You have probably heard about the impact of the Google Panda update hitting UK shores (well Google.co.uk) last week. If you missed it, we covered the US launch back in March.
The update was designed to reduce the rankings of lower quality sites with a lack of original content and an abundance of ads. Article sites like Ezinearticles and FindArticles.com were the main category of sites affected, but other sites were affected also. A useful analysis of different UK sites by Searchmetrics reported in the Guardian showed how different sites were impacted.
Here are some examples:
You can see that review sites like Ciao.co.uk and Review Centre were also affected as were some tech review sites like TechRadar.com. This suggests the update may have wider implications for your digital marketing than search engine optimisation alone. If these sites are generating direct or affiliate traffic then visits from these sources may be reduced also.
How to review the impact of Google updates on your site
The recent update certainly begs the question of how you review the impact of Google updates on your sites. This is now easier than it used to be since there are now a wide variety of tools available. I’ll give a quick run-down of the main ones as I see it since there may be some you’re unaware of:
1. Google Webmaster Tools Search Queries Tools. This will show you changes from day-to-day for the main keyphrases you target.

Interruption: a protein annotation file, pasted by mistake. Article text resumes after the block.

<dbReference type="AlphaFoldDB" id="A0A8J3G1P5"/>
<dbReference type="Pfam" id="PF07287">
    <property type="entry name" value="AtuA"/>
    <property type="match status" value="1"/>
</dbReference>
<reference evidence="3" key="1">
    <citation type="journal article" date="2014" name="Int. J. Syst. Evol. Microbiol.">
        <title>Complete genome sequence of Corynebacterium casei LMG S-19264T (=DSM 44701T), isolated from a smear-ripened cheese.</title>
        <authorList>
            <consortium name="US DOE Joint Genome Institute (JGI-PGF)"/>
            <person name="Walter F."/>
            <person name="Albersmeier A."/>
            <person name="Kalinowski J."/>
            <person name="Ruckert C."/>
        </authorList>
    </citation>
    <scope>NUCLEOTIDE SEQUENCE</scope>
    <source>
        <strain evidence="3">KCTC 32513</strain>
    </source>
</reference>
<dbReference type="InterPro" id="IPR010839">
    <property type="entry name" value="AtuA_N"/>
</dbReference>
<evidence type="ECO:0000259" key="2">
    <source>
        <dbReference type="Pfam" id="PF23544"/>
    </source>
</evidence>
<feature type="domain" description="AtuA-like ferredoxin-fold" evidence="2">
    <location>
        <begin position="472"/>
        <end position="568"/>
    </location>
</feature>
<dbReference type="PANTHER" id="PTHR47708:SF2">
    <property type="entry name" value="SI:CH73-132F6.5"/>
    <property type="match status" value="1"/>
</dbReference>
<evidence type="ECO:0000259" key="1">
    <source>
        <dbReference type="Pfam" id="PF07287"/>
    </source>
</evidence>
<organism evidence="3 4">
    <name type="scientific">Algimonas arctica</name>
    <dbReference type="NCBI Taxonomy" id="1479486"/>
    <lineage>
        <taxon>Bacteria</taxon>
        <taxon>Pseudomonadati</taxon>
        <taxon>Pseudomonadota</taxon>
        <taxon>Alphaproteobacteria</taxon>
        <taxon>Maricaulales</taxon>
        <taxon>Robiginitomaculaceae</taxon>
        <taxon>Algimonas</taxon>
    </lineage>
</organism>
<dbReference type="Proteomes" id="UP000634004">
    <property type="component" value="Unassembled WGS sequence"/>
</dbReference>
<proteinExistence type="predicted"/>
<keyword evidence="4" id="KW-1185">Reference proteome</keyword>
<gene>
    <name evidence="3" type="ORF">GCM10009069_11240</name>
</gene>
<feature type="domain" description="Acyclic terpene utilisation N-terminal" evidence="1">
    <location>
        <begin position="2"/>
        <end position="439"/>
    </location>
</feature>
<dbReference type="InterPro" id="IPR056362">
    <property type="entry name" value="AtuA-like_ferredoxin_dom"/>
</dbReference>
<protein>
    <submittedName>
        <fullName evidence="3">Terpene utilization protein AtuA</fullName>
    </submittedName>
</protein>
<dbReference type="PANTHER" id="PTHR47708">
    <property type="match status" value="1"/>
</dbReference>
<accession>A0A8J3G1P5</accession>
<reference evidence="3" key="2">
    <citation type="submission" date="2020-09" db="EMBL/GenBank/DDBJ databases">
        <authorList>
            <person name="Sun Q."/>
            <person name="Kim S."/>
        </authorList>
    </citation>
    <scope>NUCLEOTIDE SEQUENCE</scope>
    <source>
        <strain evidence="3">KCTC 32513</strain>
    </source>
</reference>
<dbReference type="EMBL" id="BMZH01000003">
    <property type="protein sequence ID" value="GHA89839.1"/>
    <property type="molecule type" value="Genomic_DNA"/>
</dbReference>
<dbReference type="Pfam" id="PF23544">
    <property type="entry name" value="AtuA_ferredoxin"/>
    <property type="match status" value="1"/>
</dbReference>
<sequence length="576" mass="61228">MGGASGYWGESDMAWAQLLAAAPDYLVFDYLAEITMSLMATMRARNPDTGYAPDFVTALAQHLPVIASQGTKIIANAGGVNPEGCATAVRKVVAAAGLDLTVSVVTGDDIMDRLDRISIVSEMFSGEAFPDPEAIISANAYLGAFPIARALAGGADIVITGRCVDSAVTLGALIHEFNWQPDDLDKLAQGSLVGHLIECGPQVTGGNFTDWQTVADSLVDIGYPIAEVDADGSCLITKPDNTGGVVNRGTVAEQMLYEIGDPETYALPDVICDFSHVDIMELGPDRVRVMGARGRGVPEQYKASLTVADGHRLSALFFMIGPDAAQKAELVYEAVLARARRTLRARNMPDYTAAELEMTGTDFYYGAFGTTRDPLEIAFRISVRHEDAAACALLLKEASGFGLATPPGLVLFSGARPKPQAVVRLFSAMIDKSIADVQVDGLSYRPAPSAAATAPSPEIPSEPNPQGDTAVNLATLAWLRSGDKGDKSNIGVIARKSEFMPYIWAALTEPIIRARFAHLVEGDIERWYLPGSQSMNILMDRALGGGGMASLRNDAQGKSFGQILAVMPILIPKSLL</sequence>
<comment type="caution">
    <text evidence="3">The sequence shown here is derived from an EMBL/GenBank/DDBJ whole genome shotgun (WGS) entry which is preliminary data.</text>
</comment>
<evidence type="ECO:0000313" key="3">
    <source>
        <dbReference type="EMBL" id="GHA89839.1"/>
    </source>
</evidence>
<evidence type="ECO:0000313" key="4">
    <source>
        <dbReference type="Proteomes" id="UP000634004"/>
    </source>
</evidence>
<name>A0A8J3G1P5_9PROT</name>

2. Rank checkers. Rank checkers for which you supply a set of target keyphrases such as AdvancedWebRanking provide a similar toolset. Google built its Search Queries tool in response to these.
3. Natural search visibility tools. Similar to rank checkers, but showing performance across a wide-range of keyphrases so better for showing the big picture to marketers. Searchmetrics is one example of these. Another is Sistrix which has been used by its provider to show changes in the US Search rankings:
4. Panel data and sampled search queries. Hitwise has data on visits referred to different sites within a category. Its cost means it only tends to be used by large companies.
5. Analytics systems. Of course these show what really matter, i.e. visits to your site and conversion to commercial goals. Thinking of Google Analytics, there are several options in here to help you identify changes to performance:
A. Non-paid search Advanced Segment
B. A custom-advanced segment setup to show non-brand search traffic which is most likely to be affected by an algorithm update.
C. Google Analytics Intelligence which can be setup to alert you when there is a week-on-week change in natural search performance of natural search overall or a phrase containing the keywords you are targeting.
These are the main methods we use, but do let us know of other tools or techniques that are used by others.